It’s exactly the same with current. Battery 1 has the path of least resistance, so it will charge and discharge more quickly than Battery 2. 

Over time, Battery 1 will most likely fail first. Why? Because it’s working harder than the other batteries.

If you have two batteries in parallel, it probably won’t matter a great deal… assuming the cables connecting the batteries are short. But with six or eight  batteries in a parallel string? The current flow to and from the last battery will be way less than for the first battery.

That’s a big problem.

To make matters worse, if you have multiple batteries in parallel then its likely you’re running some seriously power-hungry devices. So the first battery is going to get smashed every time you use one of these devices.

In contrast, the last battery in the string will be kicking back and taking it easy down there on the end… not doing too much work at all.

The first battery will fail long before the last battery, all else being equal. But when one battery fails, you need to replace them all. That’s right, all of them.

If you have 6 or 8 batteries, then that’s an expensive exercise.

Why? If one battery fails, can’t we simply replace the dead battery? Unfortunately, it’s not that simple.

Why You Should Replace All Batteries At The Same Time

As a battery repeatedly charges and discharges, its internal resistance changes over time.

In simple terms, when you have a mix of batteries at different stages of their lives you’ll confuse the charging device. It will either overcharge the older batteries or undercharge the new battery.

Either scenario is bad.

Overcharging causes heat build-up which can lead to the battery casing distorting, melting and potentially failing. In the most severe cases, the battery can explode.

Undercharging shortens the life of the new battery, leading to early failure.

By replacing all the batteries at once, you start with a bank of batteries with similar internal resistance. Then if they’re all working together, they have the best chance of balancing each other and degrading equally over time. This way you maximise the life of all the batteries.

Lithium batteries have an internal battery management system (BMS) which optimises the state of charge across the internal cells. So they’re less likely to suffer from overcharging or undercharging.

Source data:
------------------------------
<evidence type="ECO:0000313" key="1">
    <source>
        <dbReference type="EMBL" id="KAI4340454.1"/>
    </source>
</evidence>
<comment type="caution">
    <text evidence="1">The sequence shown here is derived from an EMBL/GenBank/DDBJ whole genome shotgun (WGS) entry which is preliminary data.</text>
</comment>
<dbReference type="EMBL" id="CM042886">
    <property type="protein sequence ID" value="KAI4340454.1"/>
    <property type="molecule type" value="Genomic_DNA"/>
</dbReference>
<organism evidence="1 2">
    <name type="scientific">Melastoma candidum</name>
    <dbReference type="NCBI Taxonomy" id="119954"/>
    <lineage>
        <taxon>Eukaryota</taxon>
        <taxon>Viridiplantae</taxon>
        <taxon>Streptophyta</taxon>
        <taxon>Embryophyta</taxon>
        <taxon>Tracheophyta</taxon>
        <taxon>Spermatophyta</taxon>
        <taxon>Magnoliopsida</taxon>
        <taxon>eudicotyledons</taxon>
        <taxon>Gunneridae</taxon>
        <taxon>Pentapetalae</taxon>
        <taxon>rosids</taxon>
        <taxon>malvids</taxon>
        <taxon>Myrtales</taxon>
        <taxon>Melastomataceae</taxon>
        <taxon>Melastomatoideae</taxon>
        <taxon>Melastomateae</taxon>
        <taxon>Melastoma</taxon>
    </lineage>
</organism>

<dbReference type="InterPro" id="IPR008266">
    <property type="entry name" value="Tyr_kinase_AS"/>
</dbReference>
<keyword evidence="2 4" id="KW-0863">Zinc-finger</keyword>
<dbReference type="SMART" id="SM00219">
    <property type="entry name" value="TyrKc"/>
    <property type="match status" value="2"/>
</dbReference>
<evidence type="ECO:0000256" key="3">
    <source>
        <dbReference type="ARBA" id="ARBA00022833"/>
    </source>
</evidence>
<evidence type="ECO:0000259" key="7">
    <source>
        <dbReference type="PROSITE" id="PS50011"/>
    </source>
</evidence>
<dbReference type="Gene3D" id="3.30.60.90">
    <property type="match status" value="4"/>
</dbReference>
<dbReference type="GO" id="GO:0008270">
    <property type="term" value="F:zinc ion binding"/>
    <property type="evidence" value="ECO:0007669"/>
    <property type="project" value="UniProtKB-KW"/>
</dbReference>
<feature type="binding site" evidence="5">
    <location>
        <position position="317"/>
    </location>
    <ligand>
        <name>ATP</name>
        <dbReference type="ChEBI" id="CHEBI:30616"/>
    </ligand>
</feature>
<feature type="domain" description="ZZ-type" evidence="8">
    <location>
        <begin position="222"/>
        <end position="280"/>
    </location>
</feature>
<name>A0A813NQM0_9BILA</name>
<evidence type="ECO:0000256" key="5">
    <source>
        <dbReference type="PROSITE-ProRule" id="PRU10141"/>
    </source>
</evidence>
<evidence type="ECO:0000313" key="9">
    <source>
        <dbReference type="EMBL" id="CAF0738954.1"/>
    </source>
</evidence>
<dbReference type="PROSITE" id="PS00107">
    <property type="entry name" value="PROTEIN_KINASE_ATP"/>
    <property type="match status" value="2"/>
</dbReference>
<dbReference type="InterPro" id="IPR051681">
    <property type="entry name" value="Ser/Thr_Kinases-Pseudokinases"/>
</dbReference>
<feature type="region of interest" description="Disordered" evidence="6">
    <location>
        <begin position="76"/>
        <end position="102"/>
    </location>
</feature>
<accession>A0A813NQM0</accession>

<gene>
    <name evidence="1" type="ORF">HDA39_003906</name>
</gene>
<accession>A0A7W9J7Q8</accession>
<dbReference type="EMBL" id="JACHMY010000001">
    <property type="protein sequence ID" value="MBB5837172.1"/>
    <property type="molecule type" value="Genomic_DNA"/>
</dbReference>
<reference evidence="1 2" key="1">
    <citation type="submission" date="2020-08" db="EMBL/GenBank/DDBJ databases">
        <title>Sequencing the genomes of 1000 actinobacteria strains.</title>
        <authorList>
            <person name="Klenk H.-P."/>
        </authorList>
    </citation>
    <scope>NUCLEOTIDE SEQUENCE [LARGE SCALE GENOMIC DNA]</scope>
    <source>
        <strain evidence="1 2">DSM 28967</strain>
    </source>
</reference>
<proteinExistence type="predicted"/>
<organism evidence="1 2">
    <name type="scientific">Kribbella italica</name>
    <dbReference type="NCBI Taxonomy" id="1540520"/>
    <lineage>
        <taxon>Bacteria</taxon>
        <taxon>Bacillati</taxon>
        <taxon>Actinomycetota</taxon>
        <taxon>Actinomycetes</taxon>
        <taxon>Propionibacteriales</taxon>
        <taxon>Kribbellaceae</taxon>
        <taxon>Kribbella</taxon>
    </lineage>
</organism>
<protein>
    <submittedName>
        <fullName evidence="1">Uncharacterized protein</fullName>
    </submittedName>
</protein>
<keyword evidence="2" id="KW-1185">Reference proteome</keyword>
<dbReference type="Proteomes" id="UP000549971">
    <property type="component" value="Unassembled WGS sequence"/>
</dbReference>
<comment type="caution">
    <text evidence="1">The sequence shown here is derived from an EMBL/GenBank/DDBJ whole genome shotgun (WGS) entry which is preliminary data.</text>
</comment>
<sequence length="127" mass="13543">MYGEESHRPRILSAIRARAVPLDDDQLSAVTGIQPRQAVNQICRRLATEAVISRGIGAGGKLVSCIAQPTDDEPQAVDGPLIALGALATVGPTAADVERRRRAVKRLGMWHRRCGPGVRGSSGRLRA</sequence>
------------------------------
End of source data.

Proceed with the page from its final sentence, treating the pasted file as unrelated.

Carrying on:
However, not all lithium batteries are created equal. Check with the manufacturer before you replace one lithium battery in a bank of lithium batteries.

How do we avoid the expense of replacing multiple batteries? How do we maximise the life of all the batteries?

By balancing the charging…

Balanced Charging

The easiest way to achieve balanced charging is to wire them as shown below.

How to connect batteries in parallel. 4 batteries connected in a balanced system.
Figure 2. One way to get close to balanced charging.

This is the simplest and most cost-effective way to achieve balanced charging.

Make all the bridging cables between batteries equal length and as short as possible, and the supply cables from the charging device as short as possible. This way, you’ll minimise resistance within each cable and each battery will “see” the same cable length (resistance level).

It’s still not a perfectly balanced system. However, this is a far better option than simply stringing them together from one end to another. And if you have an odd number of batteries, this is really the only practical way to connect batteries in parallel.

In reality, no setup will give you perfectly balanced charging. There are too many variables, like:

  • variations in how terminal connectors are attached to the cables,
  • how terminal connectors are attached to the battery terminals, and
  • variations in the internal chemistry of each battery, which affects internal resistance.

Even variations in ambient temperature affect resistance. For example, say you have a bank of batteries in parallel mounted under the floor of a motorhome. If one end of the bank is closer to the engine, it’ll be hotter. This can be enough to change the system resistance slightly.

Quite simply, there too many variables to ever achieve a perfectly balanced system.

You might have read about something called a “perfectly balanced charging” system. What’s it all about? Is it worth the effort?

A “Perfectly” Balanced Charging System

Perfectly balanced charging is based on one simple idea – the cables runs to each battery must be identical lengths. This way, the cable resistance will be identical therefore each battery will charge and discharge equally.